Trying to break the cycle the poverty in a family

P.E.I. woman living on social assistance says poverty looks different to everybody

Published on April 6, 2017

Regina Younker looks over the photography book, “Our Reality Living in Poverty on P.E.I.”, which compiled some eye-opening photography from a “photo voice” exhibit at The Guild three years ago. Younker, one of the photographers, said the book and exhibit were a result of the P.E.I. Women’s Network’s former Paths to Prosperity Program, which held discussions on poverty reduction across the province. One of the powerful photos submitted by Younker, who lives on social assistance and credits her daughters with helping support her, shows the three women holding each other’s hands over her social assistance cheque.

©Mitch MacDonald/TC Media

CHARLOTTETOWN, P.E.I. – Regina Younker is grateful to have a roof over her head, but she often wonders if there will be enough left over to put groceries in her fridge.

About 14 years ago, Younker first went on social assistance for what she believed would be six months.

Today, the 52-year-old is still on a limited income and is all too familiar with the misconception that living in poverty means living on the street.

“Poverty can be an everyday person living in a house. I have a great home. But it’s low income housing,” said Younker, who is unable to work due to a physical disability. “I live in poverty every day. And without my kids, I could be one of those people on the street.”

Younker credits her two daughters, both in their 20s, with helping to keep their house running.

However, times are still tough.

When interviewed by The Guardian, Younker said one daughter just had jaw surgery and required prescriptions that weren’t covered.

“That was $60 for medication that went out of the grocery bill,” said Younker, who also credits her church, West River United, with supporting her.

“(My kids) are helping support a house, and there’s just something so wrong with that… but I can’t change it, without a lot of other people helping.”

For years, Younker said it was difficult to talk about her situation.

But she’s since found her voice as an advocate for poverty reduction.

Younker was involved with the P.E.I. Women’s Network’s former Paths to Prosperity program, which held discussions on the issue across P.E.I. 

She was surprised both by the number of Islanders who attended the discussions, as well as their stories.

“Poverty looks different to everybody,” said Younker, noting the many “invisible barriers” like transportation, childcare, housing, mental illness and a lack of jobs often go unnoticed by others.

As those same barriers kept coming up, Younker began opening up about her own experiences.

“I started to realize I’m not the only one suffering,” she said. “There are many people struggling.”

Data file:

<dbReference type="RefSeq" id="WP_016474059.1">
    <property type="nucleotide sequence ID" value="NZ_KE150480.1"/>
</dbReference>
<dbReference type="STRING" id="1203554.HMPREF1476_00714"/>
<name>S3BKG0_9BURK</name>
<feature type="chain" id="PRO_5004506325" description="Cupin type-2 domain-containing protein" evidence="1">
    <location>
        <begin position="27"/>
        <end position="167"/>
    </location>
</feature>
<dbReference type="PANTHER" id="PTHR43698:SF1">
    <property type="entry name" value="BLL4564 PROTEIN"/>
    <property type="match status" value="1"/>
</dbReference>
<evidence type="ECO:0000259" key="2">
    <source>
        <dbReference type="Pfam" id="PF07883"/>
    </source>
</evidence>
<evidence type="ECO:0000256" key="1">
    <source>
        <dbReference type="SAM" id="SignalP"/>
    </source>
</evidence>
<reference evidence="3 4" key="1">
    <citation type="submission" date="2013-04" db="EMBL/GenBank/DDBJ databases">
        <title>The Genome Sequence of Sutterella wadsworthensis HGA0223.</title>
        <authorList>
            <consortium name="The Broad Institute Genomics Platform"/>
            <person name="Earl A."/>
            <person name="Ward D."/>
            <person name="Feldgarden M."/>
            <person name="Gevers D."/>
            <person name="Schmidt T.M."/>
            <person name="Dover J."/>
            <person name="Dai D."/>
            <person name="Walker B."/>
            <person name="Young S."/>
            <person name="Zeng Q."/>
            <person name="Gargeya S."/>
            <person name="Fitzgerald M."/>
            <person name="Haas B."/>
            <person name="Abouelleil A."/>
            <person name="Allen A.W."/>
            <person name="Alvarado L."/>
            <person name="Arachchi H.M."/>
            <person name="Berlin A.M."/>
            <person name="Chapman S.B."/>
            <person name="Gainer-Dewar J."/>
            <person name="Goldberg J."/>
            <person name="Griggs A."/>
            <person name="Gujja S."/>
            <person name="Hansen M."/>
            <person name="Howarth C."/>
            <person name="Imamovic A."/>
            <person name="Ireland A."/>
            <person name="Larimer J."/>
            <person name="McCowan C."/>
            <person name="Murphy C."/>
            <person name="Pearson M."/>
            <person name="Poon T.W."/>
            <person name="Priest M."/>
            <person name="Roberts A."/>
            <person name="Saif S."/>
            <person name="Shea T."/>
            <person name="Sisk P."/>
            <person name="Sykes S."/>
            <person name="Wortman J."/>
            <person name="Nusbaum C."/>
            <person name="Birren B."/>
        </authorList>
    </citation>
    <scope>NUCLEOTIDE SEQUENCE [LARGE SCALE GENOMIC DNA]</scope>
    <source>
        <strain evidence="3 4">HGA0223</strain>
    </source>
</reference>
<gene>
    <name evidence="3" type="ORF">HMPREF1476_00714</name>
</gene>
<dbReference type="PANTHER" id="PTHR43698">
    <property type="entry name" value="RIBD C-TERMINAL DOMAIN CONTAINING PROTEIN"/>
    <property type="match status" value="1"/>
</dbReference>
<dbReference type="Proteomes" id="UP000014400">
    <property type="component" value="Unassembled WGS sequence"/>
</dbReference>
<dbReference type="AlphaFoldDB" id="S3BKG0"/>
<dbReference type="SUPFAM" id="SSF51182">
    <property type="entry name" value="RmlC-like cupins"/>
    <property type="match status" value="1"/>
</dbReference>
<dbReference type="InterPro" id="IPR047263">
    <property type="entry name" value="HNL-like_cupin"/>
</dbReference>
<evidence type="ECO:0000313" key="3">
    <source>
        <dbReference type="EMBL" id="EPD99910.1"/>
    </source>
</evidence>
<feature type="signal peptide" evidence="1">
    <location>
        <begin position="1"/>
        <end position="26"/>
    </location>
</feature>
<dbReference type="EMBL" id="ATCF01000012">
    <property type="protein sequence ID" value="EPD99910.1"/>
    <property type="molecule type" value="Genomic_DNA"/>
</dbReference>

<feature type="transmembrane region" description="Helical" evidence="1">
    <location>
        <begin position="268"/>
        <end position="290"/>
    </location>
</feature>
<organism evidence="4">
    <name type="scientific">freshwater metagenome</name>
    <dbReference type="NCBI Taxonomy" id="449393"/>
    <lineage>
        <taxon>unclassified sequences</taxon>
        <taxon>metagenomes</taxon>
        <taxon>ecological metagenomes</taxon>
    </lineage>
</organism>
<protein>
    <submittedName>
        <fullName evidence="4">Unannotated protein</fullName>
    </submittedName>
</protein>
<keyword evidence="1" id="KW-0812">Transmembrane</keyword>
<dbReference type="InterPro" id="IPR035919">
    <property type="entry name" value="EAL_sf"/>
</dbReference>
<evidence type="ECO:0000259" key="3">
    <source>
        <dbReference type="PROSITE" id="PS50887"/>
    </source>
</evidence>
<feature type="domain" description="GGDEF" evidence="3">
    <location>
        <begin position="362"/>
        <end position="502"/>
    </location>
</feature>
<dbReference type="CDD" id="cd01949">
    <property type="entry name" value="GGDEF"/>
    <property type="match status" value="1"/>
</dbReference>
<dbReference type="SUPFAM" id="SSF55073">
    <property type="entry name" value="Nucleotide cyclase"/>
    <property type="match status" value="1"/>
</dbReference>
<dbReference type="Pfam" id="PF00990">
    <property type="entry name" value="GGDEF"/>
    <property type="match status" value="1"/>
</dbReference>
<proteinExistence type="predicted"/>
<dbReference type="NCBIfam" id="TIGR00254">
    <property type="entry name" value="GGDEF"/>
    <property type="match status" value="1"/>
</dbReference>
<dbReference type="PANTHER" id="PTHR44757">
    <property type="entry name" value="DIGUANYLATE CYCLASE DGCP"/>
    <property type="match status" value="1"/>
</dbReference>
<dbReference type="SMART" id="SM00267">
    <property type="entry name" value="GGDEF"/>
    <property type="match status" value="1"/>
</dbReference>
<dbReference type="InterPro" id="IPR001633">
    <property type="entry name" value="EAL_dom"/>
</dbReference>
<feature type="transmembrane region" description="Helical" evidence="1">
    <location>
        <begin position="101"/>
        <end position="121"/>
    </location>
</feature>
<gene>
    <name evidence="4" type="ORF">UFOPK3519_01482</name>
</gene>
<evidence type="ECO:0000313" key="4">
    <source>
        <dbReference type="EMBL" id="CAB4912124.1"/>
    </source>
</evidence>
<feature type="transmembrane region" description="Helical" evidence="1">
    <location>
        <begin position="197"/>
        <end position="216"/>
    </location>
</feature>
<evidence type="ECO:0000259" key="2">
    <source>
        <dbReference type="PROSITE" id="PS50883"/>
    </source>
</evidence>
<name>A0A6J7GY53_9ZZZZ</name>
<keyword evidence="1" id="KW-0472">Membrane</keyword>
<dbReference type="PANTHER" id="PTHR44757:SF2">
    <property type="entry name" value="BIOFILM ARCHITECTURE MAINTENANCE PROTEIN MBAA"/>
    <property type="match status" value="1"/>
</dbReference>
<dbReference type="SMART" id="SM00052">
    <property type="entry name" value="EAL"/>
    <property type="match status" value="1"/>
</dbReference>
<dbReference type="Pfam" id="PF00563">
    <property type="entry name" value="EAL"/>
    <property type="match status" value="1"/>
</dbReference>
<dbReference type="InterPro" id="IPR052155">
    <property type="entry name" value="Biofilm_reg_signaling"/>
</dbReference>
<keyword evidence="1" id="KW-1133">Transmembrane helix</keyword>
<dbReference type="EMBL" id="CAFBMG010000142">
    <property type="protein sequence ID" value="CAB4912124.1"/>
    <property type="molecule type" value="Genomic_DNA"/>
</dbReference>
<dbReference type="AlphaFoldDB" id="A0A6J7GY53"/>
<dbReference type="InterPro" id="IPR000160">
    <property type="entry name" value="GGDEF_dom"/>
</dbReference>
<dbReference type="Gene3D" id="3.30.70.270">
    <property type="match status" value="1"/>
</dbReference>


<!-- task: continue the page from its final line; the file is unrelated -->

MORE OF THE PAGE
Younker also helped “put a face” on the issue when she helped present the group’s findings to a legislative committee.

One of many stories that stuck with her, which she shared with the committee, was of a Queens County family travelling to the IWK with a sick child.

Younker said the family’s social assistance was clawed back after it was realized a community benefit helped raise travelling funds for the family.

The story was a surprise to many MLAs, she said.

“I look at government almost as an ostrich with its head in the sand,” she said. “They don’t want to look at (poverty) because if they do, they’ll have to focus on something that isn’t very good.”

Although Younker knows the issue is too big for one person to solve, she has some ideas.

More than anything, Younker would like to see either a re-structuring of social assistance or a basic guaranteed income pilot project in P.E.I.

The idea of replacing other programs with guaranteed income is currently being discussed in Ontario as possibly a more effective way to reduce poverty.

Younker feels P.E.I. would also be perfect for a pilot project.

“Within a year you would see a big change,” said Younker, knowing that poverty is often “a cycle” where someone who grows up in it is more likely to have a limited income as an adult.

It’s a cycle Younker hopes to break, for her own daughters’ sakes.

“I’m sure other people feel the same way; our kids shouldn’t be the ones taking care of us,” said Younker, who feels the first step is to keep the conversation in the spotlight. “The more people we get talking, the more we might be able to do something… you’ve got to keep slamming it down the government’s throat, what they’re doing now is not working.”

This is part of The Guardian's Price of Poverty project